Security / 安全
For China, national security and state security are synonyms (both are translated as 国家安全), meaning that the two English terms can be used interchangeably. State security refers to the consolidation of the Chinese Communist Party’s ruling position and to its protection from domestic and foreign threats. As such, threats to state security are perceived by the Party as existential in nature. State security covers political security, homeland security, military security, economic security, cultural security, social stability, and information security, meaning that these can be understood as conditions for the regime’s continued monopoly on power.
In order to fully grasp the Party’s notion of state security, it is relevant to understand the perceived threats to it, which are also threats to Party rule. An overarching threat, in the party’s mind, is the ideological infiltration of “Western hostile forces”, including foreign NGOs and international media. Rhetorically speaking, an individual’s personal security will not be safeguarded if the regime is not secure. Meanwhile, there is an underlying assumption in China that those who act in line with the interests of the ruling class should enjoy safety.
China’s emphasis on the Party State as the key beneficiary of state security, rather than highlighting, for example, social and individual freedoms, is reflected in Article 2 of the National Security Law (NSL) of 2015:
State security refers to the relative absence of international or domestic threats to the state’s power to govern, sovereignty, unity and territorial integrity, the welfare of the people, sustainable economic and social development and other major national interests, and the ability to ensure a continued state of security” (emphasis added).
The NSL furthermore defines “the state” as ruled by the CCP: “[t]he State persists in the leadership of the Chinese Communist Party”. Similar language can be found in China’s Constitution. Hence, “state security” should ultimately be understood as security for the Party.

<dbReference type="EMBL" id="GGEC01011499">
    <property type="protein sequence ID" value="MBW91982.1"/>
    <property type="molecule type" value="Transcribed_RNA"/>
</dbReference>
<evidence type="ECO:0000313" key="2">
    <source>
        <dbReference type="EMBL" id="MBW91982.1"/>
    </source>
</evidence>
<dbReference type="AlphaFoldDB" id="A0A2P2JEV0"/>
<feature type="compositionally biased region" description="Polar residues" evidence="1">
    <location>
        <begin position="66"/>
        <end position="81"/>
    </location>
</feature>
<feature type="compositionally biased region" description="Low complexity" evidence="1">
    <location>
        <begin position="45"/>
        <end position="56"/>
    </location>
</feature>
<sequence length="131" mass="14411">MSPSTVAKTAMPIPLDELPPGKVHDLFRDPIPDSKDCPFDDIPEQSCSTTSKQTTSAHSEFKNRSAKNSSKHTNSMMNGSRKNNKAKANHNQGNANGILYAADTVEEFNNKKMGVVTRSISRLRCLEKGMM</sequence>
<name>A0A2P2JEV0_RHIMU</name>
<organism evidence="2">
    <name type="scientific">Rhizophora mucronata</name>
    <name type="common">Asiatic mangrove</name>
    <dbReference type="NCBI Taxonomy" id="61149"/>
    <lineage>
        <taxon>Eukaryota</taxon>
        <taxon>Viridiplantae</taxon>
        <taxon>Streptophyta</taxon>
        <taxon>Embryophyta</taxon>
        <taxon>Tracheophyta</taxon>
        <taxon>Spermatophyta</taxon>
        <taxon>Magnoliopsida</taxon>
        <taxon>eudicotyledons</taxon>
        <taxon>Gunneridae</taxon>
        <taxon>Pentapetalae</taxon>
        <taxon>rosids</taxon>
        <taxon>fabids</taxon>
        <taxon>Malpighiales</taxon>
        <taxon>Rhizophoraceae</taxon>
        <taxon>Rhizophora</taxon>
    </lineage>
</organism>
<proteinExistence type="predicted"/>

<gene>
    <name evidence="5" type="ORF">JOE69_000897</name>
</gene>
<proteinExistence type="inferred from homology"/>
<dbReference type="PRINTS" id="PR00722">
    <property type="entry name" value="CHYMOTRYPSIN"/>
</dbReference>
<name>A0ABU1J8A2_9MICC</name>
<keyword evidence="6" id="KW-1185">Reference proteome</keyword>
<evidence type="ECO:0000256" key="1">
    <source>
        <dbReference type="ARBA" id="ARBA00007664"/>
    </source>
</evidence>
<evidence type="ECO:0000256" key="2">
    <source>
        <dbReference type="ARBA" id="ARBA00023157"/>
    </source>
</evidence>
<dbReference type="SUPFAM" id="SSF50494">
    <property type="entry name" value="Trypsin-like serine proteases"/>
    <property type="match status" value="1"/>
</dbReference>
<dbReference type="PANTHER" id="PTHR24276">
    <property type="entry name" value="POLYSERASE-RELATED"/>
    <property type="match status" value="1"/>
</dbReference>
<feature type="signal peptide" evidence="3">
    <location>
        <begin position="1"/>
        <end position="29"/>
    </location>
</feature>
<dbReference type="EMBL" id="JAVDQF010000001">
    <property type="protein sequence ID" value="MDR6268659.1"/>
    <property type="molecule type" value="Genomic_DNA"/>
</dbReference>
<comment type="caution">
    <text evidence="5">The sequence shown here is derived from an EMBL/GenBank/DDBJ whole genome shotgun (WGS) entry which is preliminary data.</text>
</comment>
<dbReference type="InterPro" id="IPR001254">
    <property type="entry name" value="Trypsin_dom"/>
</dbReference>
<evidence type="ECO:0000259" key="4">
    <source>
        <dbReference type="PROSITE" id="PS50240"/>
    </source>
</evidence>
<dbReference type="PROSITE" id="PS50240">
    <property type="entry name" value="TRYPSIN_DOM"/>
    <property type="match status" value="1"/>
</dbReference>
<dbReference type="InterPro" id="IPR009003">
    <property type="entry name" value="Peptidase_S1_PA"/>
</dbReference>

The primary missions of China’s civilian intelligence service, the Ministry for State Security (MSS), further reflect the Chinese concept of state security. In contrast to its equivalents in democracies, the MSS, for example, conducts domestic espionage on dissidents with foreign connections, and overseas espionage on Uyghurs, Tibetans, Taiwanese, democracy activists, and members of the Falungong movement, as well as their supporters. This reflects concerns within the Party that these groups could become security threats, including any advocacy against Beijing which could negatively affect China’s international image.
An example of how the concept of ‘security’ is used by Chinese officials is Beijing’s efforts to defend the establishment of re-education camps in Xinjiang from 2017. While detainees have not been charged with any crimes, the Chinese government has depicted the camps as part of its counter-terrorism efforts, thereby safeguarding state security.
Cultural security is aimed at protecting Chinese society from cultural infiltration by hegemonic powers, Westernisation and cultural decay. The concept of cultural security is intertwined with “ideological security”, which involves threats including “Western-style democracy, Western cultural hegemony, the diversified dissemination of internet information and public opinion, and religious infiltration”. In 1994 Wang Huning, a current member of the CCP’s Politburo Standing Committee and a prominent ideologue, asserted that globalisation should be understood as Western cultural hegemony, which constituted an existential threat to the Party.
Food security is defined as national food self-sufficiency and is also aligned with regime security. This can be compared to the definition of the Food and Agriculture Organisation, where food security is “a situation that exists when all people, at all times, have physical, social and economic access to sufficient, safe and nutritious food that meets their dietary needs and food preferences for an active and healthy life”.
Human security is understood in China as focused on the collective humankind, rather than emphasising security for individuals, which is normally at the heart of human security discourses. In the Chinese conception, the state is seen as the key guarantor of human security, rather than as a threat to it.